The SPY-TLT Universal Investment Strategy [View article]

Follow this link for a very clear explanation on walk forward testing: http://bit.ly/1urtMKC

The described tool is implemented in the platform I use these days for my backtesting. The posted charts in my comments are also generated by the same software.

BTW, I have no affiliation with the designer. I am just a satisfied user. :-)

Starting ultimo 2002 with a hypothetical $100,000 as initial capital and with IJJ, IEV, ILF, EPP, EEM and TLT as our portfolio, at the end of last August ILF's profit contribution still was at a decent 12%: http://bit.ly/15XTlOf

September's severe hit for ILF changed its total contribution to -2%: http://bit.ly/15XTlOh So in hindsight the portfolio would have done better without ILF at all.

These percentages are taken from each ETF's profit contribution measured in $-dollars compared to the portfolio's total dollar profit (End November: $2.095.000).

While to a certain extent the severity of September's blow to the portfolio remains concealed in ILF's aggregate monthly returns, your trading account would have uncloaked it for sure: a $295,000 setback. http://bit.ly/15XTj8X (check the last column sorted on loss in $-value)

The SPY-TLT Universal Investment Strategy [View article]

@ Cliff:

Differentiating the settings for return, volatility and the f-exponent shows the model is quite stable, at least over the tested time frame.

r/v/f: CAR% and MDD% (2009 - 2014) 3/3/2: 18.92 and -8.19 3/4/2: 18.41 and -8.20 3/6/2: 18.91 and -8.21 3/8/2: 18.93 and -8.20 3/9/2: 18.90 and -8.20 3/12/2: 19.30 and -8.20

2/12/2: 15.94 and -9.42 4/12/2: 18.79 and -8.91 5/12/2: 17.11 and -7.94 6/12/2: 14.37 and -8.37

3/3/1: 19.08 and -8.20 3/4/1: 18.70 and -8.21 3/6/1: 19.00 and -8.20 3/8/1: 19.01 and -8.20 3/9/1: 18.97 and -8.20 3/12/1: 19.16 and -8.21

The choice for 6 months on volatility was just because it was used in GMRE per Marc Cohn.

Using FDVLX for the long term backtest was more out of habit than anything else. With VFISX-VUSTX-VFISX performance would have been quite a bit lower: CAR drops and MDD rises. performance chart: http://bit.ly/1voAoxF rolling returns : http://bit.ly/1voAoxJ

And finally an attempt to depict the capital percentages allocated to SPY (blue), TLT (red) and SHY (green): http://bit.ly/1voAqWe

The replication rebalances monthly on the [3 month return / sd ( 6 month volatility ) ^ 2] ratio between SPY and TLT. But when both funds register negative 3 month returns, capital is allocated to SHY. No optimization is applied.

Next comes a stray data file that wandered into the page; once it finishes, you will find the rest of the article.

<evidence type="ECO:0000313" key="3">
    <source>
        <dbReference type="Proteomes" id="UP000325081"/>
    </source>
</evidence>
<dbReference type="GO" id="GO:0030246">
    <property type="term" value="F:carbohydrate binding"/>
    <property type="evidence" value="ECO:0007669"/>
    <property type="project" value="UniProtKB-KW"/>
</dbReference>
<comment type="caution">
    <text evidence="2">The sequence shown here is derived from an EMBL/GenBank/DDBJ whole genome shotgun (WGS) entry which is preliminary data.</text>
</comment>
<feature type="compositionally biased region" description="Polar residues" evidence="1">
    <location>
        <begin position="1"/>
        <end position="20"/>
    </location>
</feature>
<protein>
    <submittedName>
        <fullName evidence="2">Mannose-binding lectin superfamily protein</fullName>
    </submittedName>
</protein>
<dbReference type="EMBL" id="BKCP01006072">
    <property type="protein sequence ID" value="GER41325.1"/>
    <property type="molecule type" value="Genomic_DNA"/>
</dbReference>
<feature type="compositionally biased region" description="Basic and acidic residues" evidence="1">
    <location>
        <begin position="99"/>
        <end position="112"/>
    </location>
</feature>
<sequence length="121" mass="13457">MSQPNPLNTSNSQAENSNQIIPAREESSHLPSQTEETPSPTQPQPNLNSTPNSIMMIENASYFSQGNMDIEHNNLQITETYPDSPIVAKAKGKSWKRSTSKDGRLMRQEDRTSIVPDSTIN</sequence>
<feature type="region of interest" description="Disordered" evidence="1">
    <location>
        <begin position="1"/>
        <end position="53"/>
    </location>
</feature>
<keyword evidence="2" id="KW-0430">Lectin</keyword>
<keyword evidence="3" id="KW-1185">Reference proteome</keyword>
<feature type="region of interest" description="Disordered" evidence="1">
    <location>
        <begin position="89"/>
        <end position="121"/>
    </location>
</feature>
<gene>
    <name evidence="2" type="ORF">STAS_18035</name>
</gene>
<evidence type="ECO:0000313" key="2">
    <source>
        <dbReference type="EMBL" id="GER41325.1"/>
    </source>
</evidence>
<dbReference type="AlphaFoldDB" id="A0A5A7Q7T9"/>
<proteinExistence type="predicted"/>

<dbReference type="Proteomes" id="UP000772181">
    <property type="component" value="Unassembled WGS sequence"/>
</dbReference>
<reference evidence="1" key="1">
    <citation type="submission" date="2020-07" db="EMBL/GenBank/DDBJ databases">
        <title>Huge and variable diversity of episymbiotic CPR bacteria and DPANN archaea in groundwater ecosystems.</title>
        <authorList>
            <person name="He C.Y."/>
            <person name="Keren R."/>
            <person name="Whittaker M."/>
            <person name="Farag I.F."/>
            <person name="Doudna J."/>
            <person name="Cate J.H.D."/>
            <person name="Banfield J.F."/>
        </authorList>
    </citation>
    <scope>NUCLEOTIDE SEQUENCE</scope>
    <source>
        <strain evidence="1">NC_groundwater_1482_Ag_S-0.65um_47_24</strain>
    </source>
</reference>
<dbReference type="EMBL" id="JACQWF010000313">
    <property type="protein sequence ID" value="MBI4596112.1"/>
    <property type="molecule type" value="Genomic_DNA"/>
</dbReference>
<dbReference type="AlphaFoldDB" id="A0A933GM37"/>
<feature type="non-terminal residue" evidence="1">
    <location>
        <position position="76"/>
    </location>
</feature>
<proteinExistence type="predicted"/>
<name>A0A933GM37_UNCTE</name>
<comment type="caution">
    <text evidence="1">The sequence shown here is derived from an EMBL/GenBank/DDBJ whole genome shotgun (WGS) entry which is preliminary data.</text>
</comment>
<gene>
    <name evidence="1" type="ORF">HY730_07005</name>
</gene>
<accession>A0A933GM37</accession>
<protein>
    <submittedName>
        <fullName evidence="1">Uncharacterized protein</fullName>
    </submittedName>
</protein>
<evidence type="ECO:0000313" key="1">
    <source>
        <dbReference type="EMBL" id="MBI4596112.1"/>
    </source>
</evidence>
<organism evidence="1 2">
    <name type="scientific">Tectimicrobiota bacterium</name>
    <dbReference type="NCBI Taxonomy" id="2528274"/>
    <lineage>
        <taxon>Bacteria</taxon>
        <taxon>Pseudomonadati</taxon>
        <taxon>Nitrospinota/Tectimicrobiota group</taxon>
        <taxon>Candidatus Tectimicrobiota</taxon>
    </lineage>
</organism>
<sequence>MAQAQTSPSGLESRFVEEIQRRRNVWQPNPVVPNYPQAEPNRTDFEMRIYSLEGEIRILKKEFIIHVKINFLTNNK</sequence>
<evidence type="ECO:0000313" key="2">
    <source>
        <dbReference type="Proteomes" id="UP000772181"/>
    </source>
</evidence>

Backtesting 2004 - 2014 Extending the backtest results in the following performance:

Quarterly Tactical Strategy Backtested To 2003: CAGR Over 28% And Consistent Positive Returns [View article]

See the "attached" screenshot to demonstrate the SMA is definitively calculated using the adjusted closes. All other calculations are performed on total return data too. http://bit.ly/YZaIuM

Quarterly Tactical Strategy Backtested To 2003: CAGR Over 28% And Consistent Positive Returns [View article]

Terry, to answer your question: just the default settings as described by Cliff in his post, so 0.5 * 105d momentum + 0.5 * 20d momentum with a 3 month sma as cash filter. The profit table complements the QTS equity curve with key performance indicators as posted in my Sep 12 comment.

Quarterly Tactical Strategy Backtested To 2003: CAGR Over 28% And Consistent Positive Returns [View article]

After consulting AmiBroker's developer this is the profit table for QTS (correct calculation of monthly returns and no more blank squares inside the backtest timeframe): http://bit.ly/1oQ2aMF

Quarterly Tactical Strategy Backtested To 2003: CAGR Over 28% And Consistent Positive Returns [View article]

Cliff gave me a few questions to ponder:

For interpreting the 3D graph, what we are looking for is a high broad plateau on the 3D graph. Instead of analyzing the 3D data, see the attached 2D "CARpet" plot. The plot with the QTS settings (105d/20d, white arrows) shows it lies on a small rim, while the other plot shows that the 108d/54d (yellow arrows) lies on a plateau with similar/high CAR readings, indicating less sensitivity to small parameter changes. Waterlevel is set slightly above 24% CAR, so the spot indicated with the red arrows is "under the waterline".